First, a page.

Evanston 8th Graders Win National NASA Science Challenge

Team of students brainstorm how to feed people on Mars with “Seeds in Space” project

Students in Ashley Graham's 8th grade science class at Evanston Middle School will send seeds into the stratosphere on a high-altitude balloon this summer as part of their winning entry in the NASA TechRise Student Challenge. (Courtesy photo from Ashley Graham)

By Elizabeth Sampson

Special to the Wyoming Truth


Students at Evanston Middle School are contemplating what people will eat on Mars. 

Ashley Graham’s eighth graders recently learned they had created a winning entry in the NASA TechRise Student Challenge with their plan to see if they could control the conditions that seeds will experience in space.   

The 21-student team is one of 60 winning entries in the NASA contest. Now in its second year, the TechRise Student Challenge is a STEM (science, technology, engineering and mathematics) competition that encourages students in 6th-12th grade to create experiments that can be tested on a suborbital flight. On the test flight this summer, a high-altitude hot-air balloon will ascend to 70,000 feet, carrying the students’ experiments for three to eight hours, where they will be exposed to the stratosphere’s thermal and atmospheric environment.

Graham’s students plan to send berry seeds inside a thermos up in the balloon to see if the seeds are protected against damage from UV radiation, heat, cold and other elements seeds might encounter on the trip from Earth to other planets. Graham said her students want to find a way to ensure pioneers on the moon or Mars can eventually start cultivating plants and have access to fresh food. 

“I loved that they thought about the experiences we hope for in the future,” Graham said. “One of them was like, ‘Who wants to eat freeze dried food forever?’” 

The Evanston project, called “Strong Seeds in Space,” will be on a balloon with 29 other student projects from around the country, while a second balloon will launch with the other 30 selected projects.

“The high-altitude balloon gives the students a lot of data to look at for how well their experiment worked and see how things work at different conditions on Earth that we cannot see in the classroom,” Graham said.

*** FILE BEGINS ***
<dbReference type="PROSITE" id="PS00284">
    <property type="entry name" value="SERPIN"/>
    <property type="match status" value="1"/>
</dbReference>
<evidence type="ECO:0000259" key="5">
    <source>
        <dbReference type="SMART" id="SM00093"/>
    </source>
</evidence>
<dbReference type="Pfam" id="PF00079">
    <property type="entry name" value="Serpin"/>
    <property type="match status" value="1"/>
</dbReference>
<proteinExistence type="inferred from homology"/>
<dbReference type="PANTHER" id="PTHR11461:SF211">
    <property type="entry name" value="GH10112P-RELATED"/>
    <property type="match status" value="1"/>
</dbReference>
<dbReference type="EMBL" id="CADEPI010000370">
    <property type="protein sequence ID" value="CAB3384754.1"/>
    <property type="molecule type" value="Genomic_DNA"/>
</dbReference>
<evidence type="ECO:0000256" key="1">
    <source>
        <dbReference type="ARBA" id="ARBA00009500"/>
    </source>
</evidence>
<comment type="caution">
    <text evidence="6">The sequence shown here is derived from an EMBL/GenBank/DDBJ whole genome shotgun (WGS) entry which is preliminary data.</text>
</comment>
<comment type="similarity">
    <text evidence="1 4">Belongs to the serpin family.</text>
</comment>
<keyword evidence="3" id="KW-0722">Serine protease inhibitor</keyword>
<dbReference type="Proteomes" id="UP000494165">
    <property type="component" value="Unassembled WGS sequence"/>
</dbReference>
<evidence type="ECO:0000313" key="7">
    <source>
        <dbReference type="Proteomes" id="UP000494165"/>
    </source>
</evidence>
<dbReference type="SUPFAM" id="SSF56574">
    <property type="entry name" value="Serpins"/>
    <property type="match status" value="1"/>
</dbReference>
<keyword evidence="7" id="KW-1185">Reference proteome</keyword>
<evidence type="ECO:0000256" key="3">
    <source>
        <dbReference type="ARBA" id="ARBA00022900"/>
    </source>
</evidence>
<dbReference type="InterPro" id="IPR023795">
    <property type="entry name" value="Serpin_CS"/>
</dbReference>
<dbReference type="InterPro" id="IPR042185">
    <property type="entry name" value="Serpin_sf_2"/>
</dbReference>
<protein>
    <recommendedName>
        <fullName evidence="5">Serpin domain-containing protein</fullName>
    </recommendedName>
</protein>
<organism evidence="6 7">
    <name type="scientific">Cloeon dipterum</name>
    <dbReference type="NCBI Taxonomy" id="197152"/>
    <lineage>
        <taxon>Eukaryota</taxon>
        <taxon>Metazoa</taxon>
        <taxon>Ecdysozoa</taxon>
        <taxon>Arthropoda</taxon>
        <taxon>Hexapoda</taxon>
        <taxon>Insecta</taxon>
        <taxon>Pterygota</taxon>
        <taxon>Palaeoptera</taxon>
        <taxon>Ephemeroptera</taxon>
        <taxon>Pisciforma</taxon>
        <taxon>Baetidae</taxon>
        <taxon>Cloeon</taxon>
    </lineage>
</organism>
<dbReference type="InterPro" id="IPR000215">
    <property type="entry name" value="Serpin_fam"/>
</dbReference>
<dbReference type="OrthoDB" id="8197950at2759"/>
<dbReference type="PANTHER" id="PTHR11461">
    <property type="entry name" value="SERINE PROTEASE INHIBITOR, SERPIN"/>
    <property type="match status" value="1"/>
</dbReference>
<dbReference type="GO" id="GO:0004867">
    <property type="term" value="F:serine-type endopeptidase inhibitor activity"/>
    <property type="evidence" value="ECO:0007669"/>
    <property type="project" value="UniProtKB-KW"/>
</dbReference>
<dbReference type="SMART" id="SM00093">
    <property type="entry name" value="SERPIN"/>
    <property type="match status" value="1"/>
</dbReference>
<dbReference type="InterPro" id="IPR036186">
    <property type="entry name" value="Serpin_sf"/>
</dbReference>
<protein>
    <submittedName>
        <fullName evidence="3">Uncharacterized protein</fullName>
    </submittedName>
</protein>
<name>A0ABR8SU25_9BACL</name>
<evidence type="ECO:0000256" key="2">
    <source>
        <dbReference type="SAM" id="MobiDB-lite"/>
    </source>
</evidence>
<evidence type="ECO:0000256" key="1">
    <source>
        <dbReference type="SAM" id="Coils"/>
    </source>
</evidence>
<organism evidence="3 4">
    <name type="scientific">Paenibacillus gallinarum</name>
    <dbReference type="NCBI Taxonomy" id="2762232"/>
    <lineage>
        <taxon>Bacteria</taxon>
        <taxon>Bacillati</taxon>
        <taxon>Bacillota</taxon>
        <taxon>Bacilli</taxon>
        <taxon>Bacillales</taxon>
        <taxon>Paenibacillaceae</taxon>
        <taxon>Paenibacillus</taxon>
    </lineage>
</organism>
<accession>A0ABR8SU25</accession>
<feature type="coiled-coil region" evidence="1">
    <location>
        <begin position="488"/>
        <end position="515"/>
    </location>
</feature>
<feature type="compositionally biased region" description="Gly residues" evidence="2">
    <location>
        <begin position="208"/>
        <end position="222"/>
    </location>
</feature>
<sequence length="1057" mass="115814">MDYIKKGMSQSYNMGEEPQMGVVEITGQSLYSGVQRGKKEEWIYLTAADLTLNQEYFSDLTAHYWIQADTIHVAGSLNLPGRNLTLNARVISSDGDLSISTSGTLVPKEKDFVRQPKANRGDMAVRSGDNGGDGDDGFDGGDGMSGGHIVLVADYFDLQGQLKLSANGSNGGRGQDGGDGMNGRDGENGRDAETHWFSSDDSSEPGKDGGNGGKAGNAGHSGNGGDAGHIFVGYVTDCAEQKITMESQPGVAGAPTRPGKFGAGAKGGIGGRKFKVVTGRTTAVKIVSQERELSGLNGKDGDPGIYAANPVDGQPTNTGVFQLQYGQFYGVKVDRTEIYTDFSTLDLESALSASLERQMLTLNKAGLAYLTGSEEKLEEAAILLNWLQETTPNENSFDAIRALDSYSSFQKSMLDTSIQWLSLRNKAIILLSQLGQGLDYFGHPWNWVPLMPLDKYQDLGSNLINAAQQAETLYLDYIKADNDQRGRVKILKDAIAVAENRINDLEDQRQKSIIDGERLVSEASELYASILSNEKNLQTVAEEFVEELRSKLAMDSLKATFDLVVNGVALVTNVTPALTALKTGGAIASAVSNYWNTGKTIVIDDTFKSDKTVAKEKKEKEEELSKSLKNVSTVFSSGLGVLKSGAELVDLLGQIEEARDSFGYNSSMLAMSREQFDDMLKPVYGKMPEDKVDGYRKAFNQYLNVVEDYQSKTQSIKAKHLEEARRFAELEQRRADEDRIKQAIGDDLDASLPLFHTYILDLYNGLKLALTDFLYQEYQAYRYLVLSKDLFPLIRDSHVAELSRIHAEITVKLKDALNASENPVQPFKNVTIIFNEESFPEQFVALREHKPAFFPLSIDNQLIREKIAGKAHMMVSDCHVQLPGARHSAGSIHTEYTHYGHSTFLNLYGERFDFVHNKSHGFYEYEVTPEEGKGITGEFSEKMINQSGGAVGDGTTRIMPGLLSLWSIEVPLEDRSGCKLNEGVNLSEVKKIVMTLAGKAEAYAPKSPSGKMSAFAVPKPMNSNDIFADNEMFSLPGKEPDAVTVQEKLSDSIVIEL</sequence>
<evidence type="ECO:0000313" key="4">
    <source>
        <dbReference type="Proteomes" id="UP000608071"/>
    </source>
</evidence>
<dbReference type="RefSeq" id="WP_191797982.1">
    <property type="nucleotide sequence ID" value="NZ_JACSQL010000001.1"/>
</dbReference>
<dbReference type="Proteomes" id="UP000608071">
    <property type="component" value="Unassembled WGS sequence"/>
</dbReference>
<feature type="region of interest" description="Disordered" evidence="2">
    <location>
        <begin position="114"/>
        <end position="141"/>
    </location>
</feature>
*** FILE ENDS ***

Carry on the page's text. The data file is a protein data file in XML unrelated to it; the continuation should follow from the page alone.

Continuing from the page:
Each winning team receives a flight box and $1,500 to create their proposed experiment. Teams competed in several categories, including evaluating the effects of climate change; protecting humans, electronics, and various materials against radiation; testing machine learning and computing techniques for space technology; and supporting human health on long-duration space missions. 

When her students learned their project had been selected, Graham said their reactions were typical of eight graders, running the gamut from being thrilled about what it could mean for their future to realizing they now have plenty of work to ready their experiment for launch day.

“We were shocked,” said eighth grader Remi W. “A few kids started crying, but getting to partner with NASA is huge.” (Graham asked that her students’ last names be withheld to protect their privacy because they are minors.)

Classmate Tycee M. agreed: “When I saw our name on the board, I was speechless. Working with NASA? Heck yeah!” 

The class will spend 30 minutes each week from now until early May ordering their components, building their experiment and programming the instrumentation that will record data. As part of the project, the students will meet via Zoom with NASA engineers, representatives of the Future Engineers organization that administers TechRise and engineers from Aerostar, which is launching the balloon. 

“NASA’s missions of tomorrow are sparked by the accomplishments of the Artemis Generation today in classrooms across America,” said NASA Administrator Bill Nelson in a statement. “Through opportunities like the TechRise Student Challenge, young people are deepening their passion in science and technology, preparing to be the future innovators and pioneers who help humanity soar to new heights and unlock more secrets of the universe.”

This is the first year Graham’s students entered the NASA TechRise Student Challenge, but she plans to have future students participate as well, saying it enables them to obtain real-world science experience.

Her students study earth and space in eighth grade, but more curriculum covers the earth portion, and this project allowed them to dive deeper into space studies. While their science textbook suggests a tsunami warning system science project, Graham didn’t think that would be a great fit for kids in Evanston. 

“That’s not something they are going to deal with where we live in the middle of Wyoming,” Graham said.

On the other hand, space is a topic that has captivated her students. 

“Here’s something we really will deal with in the future, and you get to be in on the ground floor before you’ve even graduated from high school—before you’ve even gone to high school,” Graham said. “You’re working with NASA and these engineers, and it’s giving you an opportunity to really experience what it’s like as a scientist as opposed to just what we do in school. This is thinking outside the box, looking beyond that, trying new things.”

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